Before Covid-19, said one young woman from Chennai, her mother, Gandhimathi, worked as a domestic staffer in two houses. Now, Gandhimathi’s both employers have told her not to return to work as the pandemic is showing no sign of receding.
“With no income, we are struggling with basic expenses like food and rent,” her daughter said. “They also ask us to get vaccinated, but we have not been able to do that yet. We request immediate assistance of any kind to help us tide through these times.”
When lockdown in March 2020 prevented domestic workers like Gandhimathi from getting to work, their absence was deeply felt as their employers had to do household chores themselves.
Domestic workers were among the worst affected during India’s lockdowns, as they were asked by their employers to stay home, often with little to no wages for the months they did not work and only meagre government support. As the number of cases receded later in 2020, some of them got back their jobs – only to hit a roadblock again in 2021 as the second wave swept across the country.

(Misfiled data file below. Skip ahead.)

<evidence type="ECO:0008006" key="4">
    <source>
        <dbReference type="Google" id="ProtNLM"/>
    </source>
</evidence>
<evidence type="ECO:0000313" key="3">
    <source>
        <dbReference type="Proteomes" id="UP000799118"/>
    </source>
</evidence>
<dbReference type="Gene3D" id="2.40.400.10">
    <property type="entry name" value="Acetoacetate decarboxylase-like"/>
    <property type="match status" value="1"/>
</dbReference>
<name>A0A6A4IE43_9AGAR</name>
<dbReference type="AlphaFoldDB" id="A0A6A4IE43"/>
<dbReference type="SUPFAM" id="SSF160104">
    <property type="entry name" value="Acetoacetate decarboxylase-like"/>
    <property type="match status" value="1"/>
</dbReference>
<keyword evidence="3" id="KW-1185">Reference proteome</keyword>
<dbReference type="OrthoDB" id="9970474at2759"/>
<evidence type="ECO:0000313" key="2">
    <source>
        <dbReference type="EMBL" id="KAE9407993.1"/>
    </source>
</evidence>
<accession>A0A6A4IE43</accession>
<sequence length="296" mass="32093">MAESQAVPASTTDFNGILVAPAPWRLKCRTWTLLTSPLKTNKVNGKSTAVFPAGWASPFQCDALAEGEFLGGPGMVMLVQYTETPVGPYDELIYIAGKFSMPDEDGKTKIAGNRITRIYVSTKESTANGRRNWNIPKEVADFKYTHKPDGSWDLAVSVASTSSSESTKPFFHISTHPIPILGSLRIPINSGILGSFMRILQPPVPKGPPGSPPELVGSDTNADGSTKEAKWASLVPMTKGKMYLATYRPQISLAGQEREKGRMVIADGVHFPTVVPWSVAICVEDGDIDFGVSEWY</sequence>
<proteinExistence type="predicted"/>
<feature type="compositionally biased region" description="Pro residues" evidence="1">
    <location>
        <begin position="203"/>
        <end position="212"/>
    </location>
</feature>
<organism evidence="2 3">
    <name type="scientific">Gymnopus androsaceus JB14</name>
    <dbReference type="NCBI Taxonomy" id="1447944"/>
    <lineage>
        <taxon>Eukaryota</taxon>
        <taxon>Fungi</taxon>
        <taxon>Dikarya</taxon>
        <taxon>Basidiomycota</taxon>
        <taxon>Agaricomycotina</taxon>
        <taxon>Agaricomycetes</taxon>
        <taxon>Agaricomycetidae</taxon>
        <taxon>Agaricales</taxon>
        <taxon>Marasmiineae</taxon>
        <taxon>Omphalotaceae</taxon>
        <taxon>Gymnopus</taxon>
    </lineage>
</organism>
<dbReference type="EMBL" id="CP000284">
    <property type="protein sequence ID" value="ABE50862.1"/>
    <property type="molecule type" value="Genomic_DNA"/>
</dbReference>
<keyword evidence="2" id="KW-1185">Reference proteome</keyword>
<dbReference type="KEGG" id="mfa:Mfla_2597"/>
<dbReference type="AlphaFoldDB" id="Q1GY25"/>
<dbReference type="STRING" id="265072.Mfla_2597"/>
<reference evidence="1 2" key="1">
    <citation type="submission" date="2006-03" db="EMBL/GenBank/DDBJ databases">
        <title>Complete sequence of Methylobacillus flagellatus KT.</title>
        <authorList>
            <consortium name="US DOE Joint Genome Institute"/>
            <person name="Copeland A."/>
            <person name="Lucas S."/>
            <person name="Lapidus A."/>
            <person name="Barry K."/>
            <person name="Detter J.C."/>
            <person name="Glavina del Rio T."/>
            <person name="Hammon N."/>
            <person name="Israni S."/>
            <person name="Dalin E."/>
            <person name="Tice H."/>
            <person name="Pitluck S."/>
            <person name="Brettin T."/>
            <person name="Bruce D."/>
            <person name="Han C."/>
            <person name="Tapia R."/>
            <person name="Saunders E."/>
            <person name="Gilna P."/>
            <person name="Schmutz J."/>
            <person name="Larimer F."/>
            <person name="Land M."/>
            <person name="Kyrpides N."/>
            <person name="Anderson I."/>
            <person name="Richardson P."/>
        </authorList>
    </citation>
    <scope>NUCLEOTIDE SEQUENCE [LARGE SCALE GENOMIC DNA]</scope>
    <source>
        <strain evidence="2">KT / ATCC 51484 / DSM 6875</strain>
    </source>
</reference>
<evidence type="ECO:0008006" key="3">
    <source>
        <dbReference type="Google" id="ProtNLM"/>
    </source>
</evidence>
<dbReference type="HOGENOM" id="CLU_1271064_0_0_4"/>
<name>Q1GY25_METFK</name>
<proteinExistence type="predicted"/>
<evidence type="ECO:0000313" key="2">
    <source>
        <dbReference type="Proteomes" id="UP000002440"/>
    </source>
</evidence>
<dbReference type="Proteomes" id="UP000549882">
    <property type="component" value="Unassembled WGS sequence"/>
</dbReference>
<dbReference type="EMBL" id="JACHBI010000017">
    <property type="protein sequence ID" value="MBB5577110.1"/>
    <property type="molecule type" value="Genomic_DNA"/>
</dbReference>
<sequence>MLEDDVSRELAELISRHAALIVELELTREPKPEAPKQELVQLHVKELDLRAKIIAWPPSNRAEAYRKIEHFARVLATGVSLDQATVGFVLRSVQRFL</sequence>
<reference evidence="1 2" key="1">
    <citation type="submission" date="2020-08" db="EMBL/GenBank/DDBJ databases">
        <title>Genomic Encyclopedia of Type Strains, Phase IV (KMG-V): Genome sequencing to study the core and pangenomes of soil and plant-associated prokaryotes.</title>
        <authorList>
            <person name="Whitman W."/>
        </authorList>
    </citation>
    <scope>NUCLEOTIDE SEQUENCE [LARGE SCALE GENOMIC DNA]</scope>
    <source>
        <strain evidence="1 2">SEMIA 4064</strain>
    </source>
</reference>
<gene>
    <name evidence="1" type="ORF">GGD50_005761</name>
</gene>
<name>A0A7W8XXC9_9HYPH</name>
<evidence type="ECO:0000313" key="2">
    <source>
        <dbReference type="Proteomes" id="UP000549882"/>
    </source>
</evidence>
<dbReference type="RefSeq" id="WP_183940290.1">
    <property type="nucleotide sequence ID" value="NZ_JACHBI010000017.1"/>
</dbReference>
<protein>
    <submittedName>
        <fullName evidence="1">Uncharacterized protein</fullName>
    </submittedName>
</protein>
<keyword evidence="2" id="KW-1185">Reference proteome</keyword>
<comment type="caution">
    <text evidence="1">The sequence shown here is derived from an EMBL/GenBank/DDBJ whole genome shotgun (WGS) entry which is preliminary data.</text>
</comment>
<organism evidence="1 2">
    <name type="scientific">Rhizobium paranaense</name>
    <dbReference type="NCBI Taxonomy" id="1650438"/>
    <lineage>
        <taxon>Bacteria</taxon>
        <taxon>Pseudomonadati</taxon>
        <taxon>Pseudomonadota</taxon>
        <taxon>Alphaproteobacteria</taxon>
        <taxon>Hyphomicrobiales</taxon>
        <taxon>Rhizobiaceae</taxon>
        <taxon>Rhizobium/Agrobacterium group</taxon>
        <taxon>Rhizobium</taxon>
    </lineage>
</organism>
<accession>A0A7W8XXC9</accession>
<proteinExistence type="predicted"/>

By taking low-paid work such as cooking, cleaning, and caretaking, female domestic workers enable their employers to seek or sustain paid outside employment. But they are largely ignored in any discussions on India’s labour force, made invisible by their gender and the nature of their work that would have otherwise been unpaid work done by the women of the household.
As unorganised labour, and often part-time, they do not have contracts, do not fall under labour legislation, may have no health or accident insurance, and are arbitrarily paid depending on what employers consider fair.
In May and June, when Covid-19 cases peaked in Tamil Nadu and the state went into lockdown, Mobile Vaani – whose community media platforms have been used by 20,000 domestic workers – ran a survey asking domestic workers about their livelihoods during the pandemic. Nearly 150 women responded from across Chennai, Kancheepuram, Tiruvallur and Chengalpattu districts.
Before the first lockdown in 2020, most respondents (45%) worked in one household. A third of the respondents worked in two households. By the 2021 lockdown, 35% were not working anymore. A third managed to find or retain work in only one household.